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Obstet Gynecol Int. 2018 Oct 29;2018:6345497. doi: 10.1155/2018/6345497. eCollection 2018.

Evaluation of Accuracy of Episiotomy Incision in a Governmental Maternity Unit in Palestine: An Observational Study.

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Department of Obstetrics, Palestine Medical Complex, Ramallah, State of Palestine.
The Intervention Centre, Oslo University Hospital, Rikshospitalet, 4950 Nydalen, 0424 Oslo, Norway.
Institute of Clinical Medicine, Faculty of Medicine, University of Oslo, 1171 Blindern, 0318 Oslo, Norway.
Faculty of Pharmacy, Nursing and Health Professions, Birzeit University, Birzeit Box14, Ramallah, State of Palestine.
Department of Obstetrics, Al Aqsa Martyrs Hospital, Gaza, State of Palestine.
Department of Obstetrics, Al Shifa Hospital, Gaza, State of Palestine.
Department of Obstetrics and Gynaecology, Faculty of Medicine, Ain Shams University, Cairo, Egypt.
Department of Obstetrics, Oslo University Hospital, Ullevål, 0424 Oslo, Norway.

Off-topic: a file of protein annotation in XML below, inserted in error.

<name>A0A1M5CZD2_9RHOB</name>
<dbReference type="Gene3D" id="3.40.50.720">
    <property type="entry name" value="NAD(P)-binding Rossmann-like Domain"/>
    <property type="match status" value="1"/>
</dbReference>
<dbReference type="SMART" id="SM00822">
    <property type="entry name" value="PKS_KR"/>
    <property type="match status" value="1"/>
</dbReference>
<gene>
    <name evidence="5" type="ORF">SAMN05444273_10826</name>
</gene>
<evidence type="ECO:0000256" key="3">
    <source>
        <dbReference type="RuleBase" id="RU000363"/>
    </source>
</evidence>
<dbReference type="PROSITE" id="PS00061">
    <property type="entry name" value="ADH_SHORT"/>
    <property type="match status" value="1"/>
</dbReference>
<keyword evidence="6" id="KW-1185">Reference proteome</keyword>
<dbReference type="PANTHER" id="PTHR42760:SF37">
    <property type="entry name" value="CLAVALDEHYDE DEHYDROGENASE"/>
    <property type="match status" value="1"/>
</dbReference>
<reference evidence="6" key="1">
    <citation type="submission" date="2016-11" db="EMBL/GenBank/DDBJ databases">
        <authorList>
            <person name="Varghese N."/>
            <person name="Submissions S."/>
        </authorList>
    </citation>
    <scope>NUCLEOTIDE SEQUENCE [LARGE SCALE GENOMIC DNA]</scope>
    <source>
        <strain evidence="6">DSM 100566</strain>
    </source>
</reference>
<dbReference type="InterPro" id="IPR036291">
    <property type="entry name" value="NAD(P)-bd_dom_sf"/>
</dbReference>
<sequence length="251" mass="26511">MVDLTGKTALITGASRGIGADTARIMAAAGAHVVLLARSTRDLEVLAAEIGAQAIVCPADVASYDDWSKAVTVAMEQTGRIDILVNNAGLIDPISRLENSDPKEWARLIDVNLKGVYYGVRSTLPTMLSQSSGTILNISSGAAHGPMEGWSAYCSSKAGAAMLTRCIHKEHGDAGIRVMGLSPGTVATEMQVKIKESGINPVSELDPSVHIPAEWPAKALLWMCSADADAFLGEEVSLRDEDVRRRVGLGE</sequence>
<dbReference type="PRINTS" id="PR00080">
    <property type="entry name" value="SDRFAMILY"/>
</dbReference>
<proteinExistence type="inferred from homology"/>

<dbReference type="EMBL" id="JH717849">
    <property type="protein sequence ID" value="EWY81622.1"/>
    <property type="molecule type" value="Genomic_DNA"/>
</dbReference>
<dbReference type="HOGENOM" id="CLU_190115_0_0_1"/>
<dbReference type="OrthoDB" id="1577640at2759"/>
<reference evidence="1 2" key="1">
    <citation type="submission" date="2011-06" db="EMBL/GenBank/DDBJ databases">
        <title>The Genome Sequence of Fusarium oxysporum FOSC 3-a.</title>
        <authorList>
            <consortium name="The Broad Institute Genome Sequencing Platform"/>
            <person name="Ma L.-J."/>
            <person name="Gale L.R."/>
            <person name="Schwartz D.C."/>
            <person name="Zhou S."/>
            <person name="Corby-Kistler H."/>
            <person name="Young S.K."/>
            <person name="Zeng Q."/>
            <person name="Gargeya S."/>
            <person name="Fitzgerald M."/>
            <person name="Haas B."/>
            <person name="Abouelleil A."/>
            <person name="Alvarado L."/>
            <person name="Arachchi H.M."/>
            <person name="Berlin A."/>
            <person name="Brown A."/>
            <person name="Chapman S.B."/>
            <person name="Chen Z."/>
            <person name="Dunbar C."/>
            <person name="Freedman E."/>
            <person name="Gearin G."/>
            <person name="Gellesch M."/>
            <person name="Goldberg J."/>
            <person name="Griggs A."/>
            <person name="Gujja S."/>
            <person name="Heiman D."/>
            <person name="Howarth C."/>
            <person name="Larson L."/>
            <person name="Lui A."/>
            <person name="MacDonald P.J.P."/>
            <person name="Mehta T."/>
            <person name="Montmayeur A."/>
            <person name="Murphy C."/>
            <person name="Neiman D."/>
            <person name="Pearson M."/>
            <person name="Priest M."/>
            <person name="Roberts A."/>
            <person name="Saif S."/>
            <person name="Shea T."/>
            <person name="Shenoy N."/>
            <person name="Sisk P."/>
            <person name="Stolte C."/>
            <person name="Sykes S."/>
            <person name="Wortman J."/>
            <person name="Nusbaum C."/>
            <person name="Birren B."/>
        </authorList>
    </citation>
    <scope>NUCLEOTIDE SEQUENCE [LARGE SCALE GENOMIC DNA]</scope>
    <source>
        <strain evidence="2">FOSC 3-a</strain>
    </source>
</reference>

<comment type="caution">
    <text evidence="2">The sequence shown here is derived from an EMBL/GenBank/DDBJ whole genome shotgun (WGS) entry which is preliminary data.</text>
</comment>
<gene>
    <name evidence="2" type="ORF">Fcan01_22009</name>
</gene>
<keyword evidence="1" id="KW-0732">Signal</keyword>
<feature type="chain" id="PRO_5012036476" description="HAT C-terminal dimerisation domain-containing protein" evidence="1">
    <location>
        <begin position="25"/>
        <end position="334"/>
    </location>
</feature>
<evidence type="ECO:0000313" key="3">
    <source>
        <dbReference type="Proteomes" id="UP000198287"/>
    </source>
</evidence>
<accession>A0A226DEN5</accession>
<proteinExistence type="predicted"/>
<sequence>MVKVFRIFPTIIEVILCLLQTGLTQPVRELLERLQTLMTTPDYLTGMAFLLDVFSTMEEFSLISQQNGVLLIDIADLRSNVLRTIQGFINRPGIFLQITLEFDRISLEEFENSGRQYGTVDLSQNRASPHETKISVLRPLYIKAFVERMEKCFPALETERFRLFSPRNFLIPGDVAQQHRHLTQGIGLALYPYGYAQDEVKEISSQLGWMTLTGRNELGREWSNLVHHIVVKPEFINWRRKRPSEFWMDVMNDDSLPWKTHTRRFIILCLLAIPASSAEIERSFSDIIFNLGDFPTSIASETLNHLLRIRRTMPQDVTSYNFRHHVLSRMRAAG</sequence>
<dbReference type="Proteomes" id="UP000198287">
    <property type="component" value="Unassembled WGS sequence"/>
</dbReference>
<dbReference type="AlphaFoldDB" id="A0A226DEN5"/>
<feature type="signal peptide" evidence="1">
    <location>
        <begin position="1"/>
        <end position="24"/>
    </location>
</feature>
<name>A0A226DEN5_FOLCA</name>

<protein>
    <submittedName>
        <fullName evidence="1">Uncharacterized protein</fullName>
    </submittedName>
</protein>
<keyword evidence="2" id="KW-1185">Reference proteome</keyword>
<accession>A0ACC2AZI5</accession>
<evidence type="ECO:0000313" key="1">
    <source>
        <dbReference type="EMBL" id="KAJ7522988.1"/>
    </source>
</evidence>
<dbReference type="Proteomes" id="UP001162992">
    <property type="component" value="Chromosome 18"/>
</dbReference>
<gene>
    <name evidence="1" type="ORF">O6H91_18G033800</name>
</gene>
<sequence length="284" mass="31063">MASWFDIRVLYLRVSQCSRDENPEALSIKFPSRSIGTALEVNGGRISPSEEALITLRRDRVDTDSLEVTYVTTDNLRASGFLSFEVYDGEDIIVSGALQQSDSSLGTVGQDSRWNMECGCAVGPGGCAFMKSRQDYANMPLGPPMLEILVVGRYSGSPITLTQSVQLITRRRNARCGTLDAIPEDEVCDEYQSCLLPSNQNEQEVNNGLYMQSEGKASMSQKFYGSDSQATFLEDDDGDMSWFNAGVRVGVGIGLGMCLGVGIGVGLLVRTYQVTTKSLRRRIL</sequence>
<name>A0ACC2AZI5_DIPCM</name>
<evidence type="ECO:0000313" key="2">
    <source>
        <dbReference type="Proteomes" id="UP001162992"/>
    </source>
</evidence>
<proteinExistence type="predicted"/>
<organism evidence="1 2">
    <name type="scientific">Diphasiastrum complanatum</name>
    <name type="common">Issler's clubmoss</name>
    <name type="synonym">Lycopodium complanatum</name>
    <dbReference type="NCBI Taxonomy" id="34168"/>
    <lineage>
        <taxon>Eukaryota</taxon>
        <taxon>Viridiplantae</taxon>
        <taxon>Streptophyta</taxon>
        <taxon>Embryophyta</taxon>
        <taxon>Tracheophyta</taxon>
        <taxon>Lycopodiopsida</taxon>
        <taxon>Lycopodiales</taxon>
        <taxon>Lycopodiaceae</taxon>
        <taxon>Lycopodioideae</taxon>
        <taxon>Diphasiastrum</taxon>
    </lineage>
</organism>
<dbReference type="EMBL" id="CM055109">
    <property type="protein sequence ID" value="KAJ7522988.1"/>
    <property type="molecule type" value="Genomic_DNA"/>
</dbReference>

Department of Health Management and Health Economics, Institute for Health and Society, University of Oslo, Oslo, Norway.


Episiotomy should be cut at certain internationally set criteria to minimize risk of obstetric anal sphincter injuries (OASIS) and anal incontinence. The aim of this study was to assess the accuracy of cutting right mediolateral episiotomy (RMLE). An institution-based prospective cohort study was undertaken in a Palestinian maternity unit from February 1, to December 31, 2016. Women having vaginal birth at gestational weeks ≥24 or birthweight ≥1000 g and with intended RMLE were eligible (n=240). Transparent plastic films were used to trace sutured episiotomy in relation to the midline within 24-hour postpartum. These were used to measure incisions' distance from midline, and suture angles were used to classify the incisions into RMLE, lateral, and midline episiotomy groups. Clinical characteristics and association with OASIS were compared between episiotomy groups. A subanalysis by profession (midwife or trainee doctor) was done. Less than 30% were RMLE of which 59% had a suture angle of <40° (equivalent to an incision angle of <60°). There was a trend of higher OASIS rate, but not statistically significant, in the midline (16%, OR: 1.7, CI: 0.61-4.5) and unclassified groups (16.5%, OR: 1.8, CI: 0.8-4.3) than RMLE and lateral groups (10%). No significant differences were observed between episiotomies cut by doctors and midwives. Most of the assessed episiotomies lacked the agreed criteria for RMLE and had less than optimal incision angle which increases risk of severe complications. A well-structured training program on how to cut episiotomy is recommended.

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